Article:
Adenoviruses are not completely removed(100%) by tertiary treatment processes including disinfection (Lazarova et al., 1999), yet the use of chlorine disinfection is an effective strategy to control adenoviral waterborne transmission via some level of log10reductions (Girones et al., 2014). The kinetics of inactivation of human adenovirus 2 in natural and artificial seawater was studied. A4 log10reduction of adenovirus viability could be achieved at a CT value of 2.6 mg Cl2min/L (CT; disinfectant concentration x contact time) (Page et al., 2009).In another study, after 30 min exposure to free chlorine (2.5mg/L), human adenovirus 2 showed 2.6and 2.7 log10reductions and a 2.3 and 2.4 log10PFU reductions in natural and artificial seawater, respectively, although infectious viral particles were still observed (de Abreu Corrêa et al., 2012).
Inactivation of adenovirus type 2, 40 and 41 were compared after exposure to 0.2mg/L of free chlorine or 1 mg of monochloramine per liter in buffered reagent-grade water at 5°C. Adenovirus type 2 needed 1600 mg-min/liter monochloramine for 3 log10 reduction at pH 8.0. Adenovirus type 40 and 41 showed 3 log10 inactivation with 5 sec contact time with 0.2 mg of free chlorine (Cromeans et al., 2010). Other investigations have reported similar time span for chlorine inactivation of the different adenovirus types (Thurston-Enriquez et al., 2003a; Baxter et al., 2007). In another study, chlorine disinfection efficacy was investigated for human adenovirus 2 (HAdV2) in untreated groundwater source and partially treated surface waters. Chlorine disinfection of HAdV2 proceeded very rapidly (3-4 log10 inactivation within 5 to 10s) in each source water and when CT values could be calculated disinfection was more effective at pH 7 than pH 8 (Kahler et al., 2010). However, water quality could play a substantial role in the inactivation of viruses and should be considered when developing chlorination plans, but more information is needed on the disinfection efficacy of chlorine for viruses in source water (Kahler et al., 2010).
According to U.S. EPA Ground Water Rule, adenoviruses are readily inactivated by ozone with CT values as low as 0.07 mg-min/L for a 4 log10inactivation at pH 7 and 5°C (Thurston-Enriques et al., 2005). In light of this, the combined use of ozone with UV may be a viable and safe water treatment strategy that utilities could employ to achieve desired reductions in pathogenic microorganisms.
The inactivation of adenoviruses in fecal sludge at pH 8.9 and 55mM of NH3 resulted in a 3log10reduction after 21 days (Magri et al., 2015). In another study, the treatment with PIX (FeCl3) or PAX (AlCl3) coagulants and peracetic acid (PAA) was studiedandshowed that both PIX and PAX flocculation reduced numbers of HAdV 40 with about 2 log10 but the virus was more resistant against PAA compared to the other microorganisms such as bacteria and also Norovirus GI (Pradhan et al., 2013).
Adenoviruses are recognized as the most UV-resistant waterborne pathogen of concern to public health microbiologists (Meng and Gerba, 1996). Pilot experiments for the inactivation of human adenoviruses are shown in Table 4. The U.S. EPA has stipulated that a UV fluence (dose) of 186 mJ/cm2 is required for 4 log10inactivation credit in water treatment (Gerba et al., 2002) even if lower doses have been reported with an adenovirus reduction to the limit of detection (1 TCID50/100L) at UV doses of 40 to 45 mJ/cm2 (Jacangelo et al., 2003).
A dose of approximately 170 mJ/cm2was required to achieve 4 log10inactivation in wastewater (Thompson et al., 2003). These findings suggest that UV doses effective at meeting certain wastewater regulations for total coliform bacteria may not provide suitable inactivation of the UV-resistant human adenoviruses. A comparative inactivation of different adenovirus serotypes (type 1, 3, 4, 5, and 6) by UV was done. The results of the study confirmed that adenovirus are the most resistant enteric viruses to inactivation by UV light and that adenovirus type 40 appears to be the most resistant (Nwachuku et al., 2005). Similar results have also been presented for adenovirus type 41 indicating a high resistance to UV-light (Ko et al., 2005). Median log10removal of adenoviruses during disinfection process was low in both MBR and conventional secondary plants (no removal detected and 0.24). In a few cases removal of individual samples were near or above the analytical variability of 1.2 log10genomic copies per liter (Francy et al., 2012).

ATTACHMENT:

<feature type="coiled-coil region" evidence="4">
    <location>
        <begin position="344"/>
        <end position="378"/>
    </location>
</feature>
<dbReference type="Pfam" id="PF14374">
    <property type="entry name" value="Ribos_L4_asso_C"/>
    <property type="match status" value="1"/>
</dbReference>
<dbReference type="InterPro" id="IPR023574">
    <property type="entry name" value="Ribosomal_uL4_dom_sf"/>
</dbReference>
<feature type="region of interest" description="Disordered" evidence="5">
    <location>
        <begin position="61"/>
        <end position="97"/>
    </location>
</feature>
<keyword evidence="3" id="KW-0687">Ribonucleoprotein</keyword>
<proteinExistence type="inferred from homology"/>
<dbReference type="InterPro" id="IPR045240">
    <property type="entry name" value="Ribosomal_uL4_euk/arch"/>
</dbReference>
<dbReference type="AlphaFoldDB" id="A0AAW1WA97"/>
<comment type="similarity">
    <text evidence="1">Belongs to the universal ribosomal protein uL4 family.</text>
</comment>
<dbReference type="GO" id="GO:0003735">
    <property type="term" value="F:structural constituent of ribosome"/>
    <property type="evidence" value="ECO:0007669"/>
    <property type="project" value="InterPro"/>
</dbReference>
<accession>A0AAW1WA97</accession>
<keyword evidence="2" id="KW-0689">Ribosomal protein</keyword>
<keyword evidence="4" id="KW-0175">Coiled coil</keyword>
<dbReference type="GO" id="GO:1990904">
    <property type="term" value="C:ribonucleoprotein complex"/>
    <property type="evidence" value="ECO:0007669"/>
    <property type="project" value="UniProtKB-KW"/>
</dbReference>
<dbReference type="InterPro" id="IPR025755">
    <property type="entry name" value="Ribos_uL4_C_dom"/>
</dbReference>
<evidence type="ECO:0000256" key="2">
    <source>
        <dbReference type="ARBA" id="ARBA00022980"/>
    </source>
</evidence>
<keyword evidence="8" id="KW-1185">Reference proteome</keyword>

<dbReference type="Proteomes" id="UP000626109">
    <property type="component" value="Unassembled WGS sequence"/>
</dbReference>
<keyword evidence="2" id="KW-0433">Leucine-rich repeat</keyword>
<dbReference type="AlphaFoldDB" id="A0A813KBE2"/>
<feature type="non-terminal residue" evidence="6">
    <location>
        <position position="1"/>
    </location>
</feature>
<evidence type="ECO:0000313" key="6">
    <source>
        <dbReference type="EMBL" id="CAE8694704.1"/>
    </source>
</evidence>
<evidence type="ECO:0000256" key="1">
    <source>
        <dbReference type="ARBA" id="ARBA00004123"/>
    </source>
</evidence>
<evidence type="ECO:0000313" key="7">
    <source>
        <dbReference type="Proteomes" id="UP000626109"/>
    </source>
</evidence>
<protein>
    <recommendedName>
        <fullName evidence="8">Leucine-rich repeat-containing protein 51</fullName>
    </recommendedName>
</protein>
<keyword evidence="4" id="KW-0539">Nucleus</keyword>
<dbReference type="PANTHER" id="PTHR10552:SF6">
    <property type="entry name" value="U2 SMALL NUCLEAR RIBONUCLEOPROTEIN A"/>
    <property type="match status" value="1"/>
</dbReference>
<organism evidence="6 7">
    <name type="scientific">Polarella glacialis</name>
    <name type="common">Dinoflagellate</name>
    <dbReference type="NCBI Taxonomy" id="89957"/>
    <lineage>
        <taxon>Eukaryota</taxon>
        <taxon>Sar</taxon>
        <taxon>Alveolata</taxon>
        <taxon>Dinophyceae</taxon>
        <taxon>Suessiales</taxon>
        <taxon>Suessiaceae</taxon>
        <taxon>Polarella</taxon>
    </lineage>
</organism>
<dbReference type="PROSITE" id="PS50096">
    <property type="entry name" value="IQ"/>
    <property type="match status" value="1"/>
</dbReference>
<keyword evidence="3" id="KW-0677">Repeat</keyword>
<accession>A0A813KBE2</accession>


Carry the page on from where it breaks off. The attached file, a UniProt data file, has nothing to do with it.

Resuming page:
By using polychromatic UV sources a significant enhancement in inactivation of adenoviruses can be achieved. As already described most adenovirus inactivation data have been based on UV disinfection experiments using UV irradiation at 253.7 nm produced from a conventional low-pressure UV source (Francy et al., 2012; Hijnen et al., 2006; Shin et al., 2005; Thurston-Enriquez et al., 2003b). By using a medium-pressure mercury lamp a complete spectrum of 200-300 nm can be produced. When full-spectrum polychromatic UV lamps were used, 4 log10 inactivation of adenovirus type 40 was achieved at a UV fluence of less than 60 mJ cm−2. Wavelengths around 220 and 228 nm were most effective for inactivation of HAdV2 (Linden et al., 2007). Inactivation of adenovirus 2 by medium-pressure UV combined with free chlorine was considered efficient to control the contamination of drinking water by human adenoviruses within practical doses of UV and free chlorine typically used in drinking water treatment processes (Lee and Shin, 2011).
The inactivation of adenoviruses by UV irradiation is not simply predictable by the type and size of the virus or its nucleic acid genome and there is no strong correlation between virion size and genetic composition of viruses and their response to UV irradiation (Nuanualsuwan et al., 2002; Shin et al., 2005; Thurston-Enriquez et al., 2003b).
Not much information on heat inactivation is available for adenoviruses in environmental waters and biosolids. A thermal inactivation study from the late sixties reported 4 log10reductions of adenovirus 12 among other viruses, in raw milk, sterilized homogenized milk, raw chocolate milk and raw ice cream mix, with minimum essential medium (MEM) as control suspending fluid (Sullivan et al., 1968). From approximately 10,000 plaque-forming units (PFU) per ml of each suspending medium, inactivation curves at 40°C - 60°C were asymptotic to the base line, showing a tailing effect indicating that small amounts of adenoviruses survived, even at the higher temperature. At 65°C, the inactivation curves approached first order reactions, indicating that temperatures near pasteurization standards were effective in inactivating adenoviruses.